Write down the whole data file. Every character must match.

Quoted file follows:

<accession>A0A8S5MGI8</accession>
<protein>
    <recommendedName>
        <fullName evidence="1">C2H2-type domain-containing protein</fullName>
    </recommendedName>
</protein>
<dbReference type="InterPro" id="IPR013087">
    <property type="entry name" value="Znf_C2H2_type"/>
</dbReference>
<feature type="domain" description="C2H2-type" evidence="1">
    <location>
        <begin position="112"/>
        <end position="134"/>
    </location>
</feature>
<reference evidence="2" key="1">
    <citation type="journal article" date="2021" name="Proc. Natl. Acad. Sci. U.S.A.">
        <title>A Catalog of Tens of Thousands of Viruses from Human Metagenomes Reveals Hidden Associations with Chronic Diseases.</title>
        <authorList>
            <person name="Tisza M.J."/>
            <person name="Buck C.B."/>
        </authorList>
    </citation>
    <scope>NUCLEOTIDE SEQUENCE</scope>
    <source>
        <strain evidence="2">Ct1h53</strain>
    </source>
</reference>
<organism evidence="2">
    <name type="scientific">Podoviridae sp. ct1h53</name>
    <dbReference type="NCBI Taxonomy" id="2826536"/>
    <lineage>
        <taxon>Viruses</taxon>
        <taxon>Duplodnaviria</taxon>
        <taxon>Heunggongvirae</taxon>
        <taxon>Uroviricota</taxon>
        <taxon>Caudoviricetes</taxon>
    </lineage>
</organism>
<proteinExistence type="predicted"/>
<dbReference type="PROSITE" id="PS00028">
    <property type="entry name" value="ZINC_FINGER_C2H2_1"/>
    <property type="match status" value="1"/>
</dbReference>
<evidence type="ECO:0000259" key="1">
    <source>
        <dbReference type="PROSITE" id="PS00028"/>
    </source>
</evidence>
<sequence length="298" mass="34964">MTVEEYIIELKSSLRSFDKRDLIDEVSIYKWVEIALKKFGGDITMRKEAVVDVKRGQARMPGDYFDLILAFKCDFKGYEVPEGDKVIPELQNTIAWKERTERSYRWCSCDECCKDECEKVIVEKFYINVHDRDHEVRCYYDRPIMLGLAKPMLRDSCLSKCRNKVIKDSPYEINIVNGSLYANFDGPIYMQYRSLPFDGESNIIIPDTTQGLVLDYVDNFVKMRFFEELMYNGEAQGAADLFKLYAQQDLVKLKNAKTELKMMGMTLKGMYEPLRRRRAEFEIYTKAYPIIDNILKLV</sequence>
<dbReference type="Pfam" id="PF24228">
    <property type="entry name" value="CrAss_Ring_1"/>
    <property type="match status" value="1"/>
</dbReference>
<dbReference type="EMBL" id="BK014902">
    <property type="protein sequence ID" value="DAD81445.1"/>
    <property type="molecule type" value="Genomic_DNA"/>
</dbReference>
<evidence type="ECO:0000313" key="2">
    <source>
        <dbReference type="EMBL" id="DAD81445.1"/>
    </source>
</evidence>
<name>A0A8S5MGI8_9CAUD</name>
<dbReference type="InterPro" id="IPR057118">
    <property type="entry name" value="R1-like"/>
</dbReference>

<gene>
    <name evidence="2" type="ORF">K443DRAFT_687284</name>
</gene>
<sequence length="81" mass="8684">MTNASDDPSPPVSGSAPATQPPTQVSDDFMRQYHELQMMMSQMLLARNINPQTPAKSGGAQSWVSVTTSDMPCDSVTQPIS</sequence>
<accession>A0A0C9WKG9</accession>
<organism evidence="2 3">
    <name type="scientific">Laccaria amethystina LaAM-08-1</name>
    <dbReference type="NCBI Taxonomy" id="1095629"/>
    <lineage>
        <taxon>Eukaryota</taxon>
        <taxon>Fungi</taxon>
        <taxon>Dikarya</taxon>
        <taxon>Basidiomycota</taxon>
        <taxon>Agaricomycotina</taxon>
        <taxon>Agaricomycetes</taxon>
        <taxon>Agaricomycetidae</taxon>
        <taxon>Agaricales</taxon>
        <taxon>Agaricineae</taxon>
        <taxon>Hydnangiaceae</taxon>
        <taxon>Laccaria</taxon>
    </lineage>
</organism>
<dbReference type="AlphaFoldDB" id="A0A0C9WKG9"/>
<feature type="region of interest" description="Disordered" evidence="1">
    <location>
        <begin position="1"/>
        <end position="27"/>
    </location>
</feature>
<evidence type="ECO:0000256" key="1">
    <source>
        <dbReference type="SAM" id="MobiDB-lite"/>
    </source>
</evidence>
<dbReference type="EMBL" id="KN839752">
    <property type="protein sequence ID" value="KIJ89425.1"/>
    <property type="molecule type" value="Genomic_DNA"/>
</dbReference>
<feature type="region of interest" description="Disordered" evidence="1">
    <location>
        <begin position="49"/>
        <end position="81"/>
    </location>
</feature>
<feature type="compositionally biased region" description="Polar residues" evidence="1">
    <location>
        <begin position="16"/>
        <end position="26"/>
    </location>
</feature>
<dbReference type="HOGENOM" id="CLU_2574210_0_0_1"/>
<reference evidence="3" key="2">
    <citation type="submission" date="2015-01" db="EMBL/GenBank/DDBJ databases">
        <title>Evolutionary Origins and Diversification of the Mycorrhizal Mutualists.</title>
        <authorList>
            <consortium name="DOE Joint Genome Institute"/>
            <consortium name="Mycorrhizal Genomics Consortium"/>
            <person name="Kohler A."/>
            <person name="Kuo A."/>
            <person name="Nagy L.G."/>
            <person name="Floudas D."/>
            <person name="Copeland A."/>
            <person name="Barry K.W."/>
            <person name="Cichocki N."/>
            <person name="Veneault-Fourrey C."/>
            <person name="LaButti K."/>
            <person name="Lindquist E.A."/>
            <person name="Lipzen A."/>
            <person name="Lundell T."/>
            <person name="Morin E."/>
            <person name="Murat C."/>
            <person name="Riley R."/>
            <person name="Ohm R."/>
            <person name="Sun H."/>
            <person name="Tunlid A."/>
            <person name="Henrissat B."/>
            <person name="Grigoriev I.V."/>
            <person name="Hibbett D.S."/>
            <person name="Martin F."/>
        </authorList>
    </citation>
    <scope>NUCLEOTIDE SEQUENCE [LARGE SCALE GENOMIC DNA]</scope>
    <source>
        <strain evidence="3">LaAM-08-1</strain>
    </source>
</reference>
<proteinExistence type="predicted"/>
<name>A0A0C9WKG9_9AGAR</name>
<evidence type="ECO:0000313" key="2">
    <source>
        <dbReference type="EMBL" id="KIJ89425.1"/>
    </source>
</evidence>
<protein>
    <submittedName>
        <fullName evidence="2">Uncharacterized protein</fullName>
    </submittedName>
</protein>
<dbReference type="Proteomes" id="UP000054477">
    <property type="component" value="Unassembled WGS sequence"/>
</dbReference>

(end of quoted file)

<accession>A0A8S5MGI8</accession>
<protein>
    <recommendedName>
        <fullName evidence="1">C2H2-type domain-containing protein</fullName>
    </recommendedName>
</protein>
<dbReference type="InterPro" id="IPR013087">
    <property type="entry name" value="Znf_C2H2_type"/>
</dbReference>
<feature type="domain" description="C2H2-type" evidence="1">
    <location>
        <begin position="112"/>
        <end position="134"/>
    </location>
</feature>
<reference evidence="2" key="1">
    <citation type="journal article" date="2021" name="Proc. Natl. Acad. Sci. U.S.A.">
        <title>A Catalog of Tens of Thousands of Viruses from Human Metagenomes Reveals Hidden Associations with Chronic Diseases.</title>
        <authorList>
            <person name="Tisza M.J."/>
            <person name="Buck C.B."/>
        </authorList>
    </citation>
    <scope>NUCLEOTIDE SEQUENCE</scope>
    <source>
        <strain evidence="2">Ct1h53</strain>
    </source>
</reference>
<organism evidence="2">
    <name type="scientific">Podoviridae sp. ct1h53</name>
    <dbReference type="NCBI Taxonomy" id="2826536"/>
    <lineage>
        <taxon>Viruses</taxon>
        <taxon>Duplodnaviria</taxon>
        <taxon>Heunggongvirae</taxon>
        <taxon>Uroviricota</taxon>
        <taxon>Caudoviricetes</taxon>
    </lineage>
</organism>
<proteinExistence type="predicted"/>
<dbReference type="PROSITE" id="PS00028">
    <property type="entry name" value="ZINC_FINGER_C2H2_1"/>
    <property type="match status" value="1"/>
</dbReference>
<evidence type="ECO:0000259" key="1">
    <source>
        <dbReference type="PROSITE" id="PS00028"/>
    </source>
</evidence>
<sequence length="298" mass="34964">MTVEEYIIELKSSLRSFDKRDLIDEVSIYKWVEIALKKFGGDITMRKEAVVDVKRGQARMPGDYFDLILAFKCDFKGYEVPEGDKVIPELQNTIAWKERTERSYRWCSCDECCKDECEKVIVEKFYINVHDRDHEVRCYYDRPIMLGLAKPMLRDSCLSKCRNKVIKDSPYEINIVNGSLYANFDGPIYMQYRSLPFDGESNIIIPDTTQGLVLDYVDNFVKMRFFEELMYNGEAQGAADLFKLYAQQDLVKLKNAKTELKMMGMTLKGMYEPLRRRRAEFEIYTKAYPIIDNILKLV</sequence>
<dbReference type="Pfam" id="PF24228">
    <property type="entry name" value="CrAss_Ring_1"/>
    <property type="match status" value="1"/>
</dbReference>
<dbReference type="EMBL" id="BK014902">
    <property type="protein sequence ID" value="DAD81445.1"/>
    <property type="molecule type" value="Genomic_DNA"/>
</dbReference>
<evidence type="ECO:0000313" key="2">
    <source>
        <dbReference type="EMBL" id="DAD81445.1"/>
    </source>
</evidence>
<name>A0A8S5MGI8_9CAUD</name>
<dbReference type="InterPro" id="IPR057118">
    <property type="entry name" value="R1-like"/>
</dbReference>

<gene>
    <name evidence="2" type="ORF">K443DRAFT_687284</name>
</gene>
<sequence length="81" mass="8684">MTNASDDPSPPVSGSAPATQPPTQVSDDFMRQYHELQMMMSQMLLARNINPQTPAKSGGAQSWVSVTTSDMPCDSVTQPIS</sequence>
<accession>A0A0C9WKG9</accession>
<organism evidence="2 3">
    <name type="scientific">Laccaria amethystina LaAM-08-1</name>
    <dbReference type="NCBI Taxonomy" id="1095629"/>
    <lineage>
        <taxon>Eukaryota</taxon>
        <taxon>Fungi</taxon>
        <taxon>Dikarya</taxon>
        <taxon>Basidiomycota</taxon>
        <taxon>Agaricomycotina</taxon>
        <taxon>Agaricomycetes</taxon>
        <taxon>Agaricomycetidae</taxon>
        <taxon>Agaricales</taxon>
        <taxon>Agaricineae</taxon>
        <taxon>Hydnangiaceae</taxon>
        <taxon>Laccaria</taxon>
    </lineage>
</organism>
<dbReference type="AlphaFoldDB" id="A0A0C9WKG9"/>
<feature type="region of interest" description="Disordered" evidence="1">
    <location>
        <begin position="1"/>
        <end position="27"/>
    </location>
</feature>
<evidence type="ECO:0000256" key="1">
    <source>
        <dbReference type="SAM" id="MobiDB-lite"/>
    </source>
</evidence>
<dbReference type="EMBL" id="KN839752">
    <property type="protein sequence ID" value="KIJ89425.1"/>
    <property type="molecule type" value="Genomic_DNA"/>
</dbReference>
<feature type="region of interest" description="Disordered" evidence="1">
    <location>
        <begin position="49"/>
        <end position="81"/>
    </location>
</feature>
<feature type="compositionally biased region" description="Polar residues" evidence="1">
    <location>
        <begin position="16"/>
        <end position="26"/>
    </location>
</feature>
<dbReference type="HOGENOM" id="CLU_2574210_0_0_1"/>
<reference evidence="3" key="2">
    <citation type="submission" date="2015-01" db="EMBL/GenBank/DDBJ databases">
        <title>Evolutionary Origins and Diversification of the Mycorrhizal Mutualists.</title>
        <authorList>
            <consortium name="DOE Joint Genome Institute"/>
            <consortium name="Mycorrhizal Genomics Consortium"/>
            <person name="Kohler A."/>
            <person name="Kuo A."/>
            <person name="Nagy L.G."/>
            <person name="Floudas D."/>
            <person name="Copeland A."/>
            <person name="Barry K.W."/>
            <person name="Cichocki N."/>
            <person name="Veneault-Fourrey C."/>
            <person name="LaButti K."/>
            <person name="Lindquist E.A."/>
            <person name="Lipzen A."/>
            <person name="Lundell T."/>
            <person name="Morin E."/>
            <person name="Murat C."/>
            <person name="Riley R."/>
            <person name="Ohm R."/>
            <person name="Sun H."/>
            <person name="Tunlid A."/>
            <person name="Henrissat B."/>
            <person name="Grigoriev I.V."/>
            <person name="Hibbett D.S."/>
            <person name="Martin F."/>
        </authorList>
    </citation>
    <scope>NUCLEOTIDE SEQUENCE [LARGE SCALE GENOMIC DNA]</scope>
    <source>
        <strain evidence="3">LaAM-08-1</strain>
    </source>
</reference>
<proteinExistence type="predicted"/>
<name>A0A0C9WKG9_9AGAR</name>
<evidence type="ECO:0000313" key="2">
    <source>
        <dbReference type="EMBL" id="KIJ89425.1"/>
    </source>
</evidence>
<protein>
    <submittedName>
        <fullName evidence="2">Uncharacterized protein</fullName>
    </submittedName>
</protein>
<dbReference type="Proteomes" id="UP000054477">
    <property type="component" value="Unassembled WGS sequence"/>
</dbReference>